Xpress Reviews: Nonfiction | First Look at New Books, October 19, 2012

Week ending October 19, 2012

OrangeReviewStar Xpress Reviews: Nonfiction | First Look at New Books, October 19, 2012Young, Neil. Waging Heavy Peace: A Hippie Dream. Blue Rider: Penguin Group (USA). 2012. 502p. photogs. ISBN 9780399159466. $30. MUSIC
neilyoung1019 Xpress Reviews: Nonfiction | First Look at New Books, October 19, 2012Iconic Canadian American rocker Young’s (b. 1945) first memoir, composed during a rare break from making new music and without the aid of a ghostwriter, is a free-form series of digressions covering many personal and professional topics that span his long life and prolific career. Young splits his time between remembering and sometimes eulogizing the many musicians he has worked with and friends he has partied with through the years, telling stories from his sprawling musical career in nonchronological spurts, and explaining at length his two current design projects—large low-energy-consumption cars and high-audio-quality digital music players. Young also finds room to discuss his Canadian upbringing, his three beloved children and wife, Pegi, and his collections of vintage cars and model trains. Young’s writing is simple, unfiltered, sometimes hilarious, and often filled with nostalgia and gratitude. He is quite candid about his many successes and failures as a musician, as a husband, and as a parent. Young offers revealing insights into his time in Buffalo Springfield and Crosby, Stills, Nash, and Young and as a solo artist.
Verdict Essential reading for all fans of Young, who, in his typical idiosyncratic, improvisational, and charmingly long-winded style, fills in the gaps of Jimmy McDonough’s flawed Shakey: Neil Young’s Biography.—Douglas King, Univ. of South Carolina Lib., Columbia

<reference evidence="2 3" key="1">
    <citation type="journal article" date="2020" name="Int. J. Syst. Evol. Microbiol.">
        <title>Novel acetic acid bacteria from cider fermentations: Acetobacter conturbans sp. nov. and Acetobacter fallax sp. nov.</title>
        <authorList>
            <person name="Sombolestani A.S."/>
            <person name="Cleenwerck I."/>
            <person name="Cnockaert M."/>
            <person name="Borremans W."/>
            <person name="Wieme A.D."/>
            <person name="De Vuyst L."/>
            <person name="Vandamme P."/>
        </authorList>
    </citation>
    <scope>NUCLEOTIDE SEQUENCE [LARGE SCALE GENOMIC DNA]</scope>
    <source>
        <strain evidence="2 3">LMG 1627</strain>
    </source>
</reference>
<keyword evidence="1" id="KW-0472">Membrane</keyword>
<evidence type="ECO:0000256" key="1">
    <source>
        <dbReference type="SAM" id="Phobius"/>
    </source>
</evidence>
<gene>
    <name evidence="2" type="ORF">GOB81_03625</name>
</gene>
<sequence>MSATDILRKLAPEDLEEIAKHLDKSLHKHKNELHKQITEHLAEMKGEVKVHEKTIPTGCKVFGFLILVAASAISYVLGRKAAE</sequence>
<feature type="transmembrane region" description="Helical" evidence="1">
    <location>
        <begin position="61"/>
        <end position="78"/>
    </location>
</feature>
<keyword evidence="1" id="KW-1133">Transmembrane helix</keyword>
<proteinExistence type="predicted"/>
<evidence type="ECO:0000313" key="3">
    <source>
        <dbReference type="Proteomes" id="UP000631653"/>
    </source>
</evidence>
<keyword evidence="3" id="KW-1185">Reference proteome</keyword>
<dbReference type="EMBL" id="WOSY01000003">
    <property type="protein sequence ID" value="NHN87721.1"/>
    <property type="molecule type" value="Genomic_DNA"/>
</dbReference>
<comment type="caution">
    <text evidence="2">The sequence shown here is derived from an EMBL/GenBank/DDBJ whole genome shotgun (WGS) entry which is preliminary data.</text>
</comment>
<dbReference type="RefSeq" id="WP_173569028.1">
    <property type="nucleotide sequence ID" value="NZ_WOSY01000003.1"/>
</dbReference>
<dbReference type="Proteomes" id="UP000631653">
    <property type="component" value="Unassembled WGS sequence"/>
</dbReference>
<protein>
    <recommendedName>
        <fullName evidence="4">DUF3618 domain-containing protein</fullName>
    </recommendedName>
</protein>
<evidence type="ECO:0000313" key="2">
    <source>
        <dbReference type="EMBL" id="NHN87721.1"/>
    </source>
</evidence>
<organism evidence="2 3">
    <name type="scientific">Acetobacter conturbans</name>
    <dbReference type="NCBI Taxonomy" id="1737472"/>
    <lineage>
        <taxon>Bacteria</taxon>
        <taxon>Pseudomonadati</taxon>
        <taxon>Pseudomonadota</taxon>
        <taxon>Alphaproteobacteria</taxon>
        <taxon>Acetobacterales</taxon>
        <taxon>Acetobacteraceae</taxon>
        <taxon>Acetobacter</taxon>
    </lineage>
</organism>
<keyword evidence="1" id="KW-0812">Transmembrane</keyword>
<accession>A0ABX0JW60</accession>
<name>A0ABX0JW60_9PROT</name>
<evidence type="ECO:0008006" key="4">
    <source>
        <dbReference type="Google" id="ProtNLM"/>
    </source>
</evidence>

Ziegler, Mel & Patricia Ziegler. Wild Company: The Untold Story of Banana Republic. S. & S. Oct. 2012. 208p. illus. ISBN 9781451683486. $25. BUS
Here the Zieglers (The Republic of Tea: The Story of the Creation of a Business, as Told Through the Personal Letters of Its Founders) offer a charming account of how they took their last $1500 and started Banana Republic, a retail and catalog business that repurposed military surplus into fashionable clothing for men and women. Told in a dual-voiced narrative with illustrations from the original catalogs, the book allows both authors to give first-person accounts of their odyssey of starting a dual retail and catalog business, creating a fashion line, and opening several stores in California before becoming part of Gap Inc., one of the most successful clothing retailers of the last 20 years. Along the lines of Gary Hirshberg’s Stirring It Up and Fred Lager’s Ben & Jerry’s: The Inside Scoop, this business memoir sheds light on how two passionate and imaginative people were able to create a successful company while maintaining personal integrity. This inspiring history offers a good reminder that the invention and dedication apparent in current tech start-ups is nothing new.
Verdict This book will appeal to socially conscious and fashion-forward readers who love to read about businesses that think outside the box to make their dreams a reality. Highly recommended.—John Rodzvilla, Emerson Coll. Lib., Boston

 

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Bette-Lee Fox About Bette-Lee Fox

Bette-Lee Fox (blfox@mediasourceinc.com) is Managing Editor, Library Journal.

Celebrating her 42nd year with Library Journal, Bette-Lee also edits LJ's Video Reviews column, six times a year Romance column, and e-original Romance reviews, which post weekly as LJ Xpress Reviews. She received the Romance Writers of America (RWA) Vivian Stephens Industry Award in 2013 for having "contributed to the genre or to RWA in a significant and/or continuing manner"

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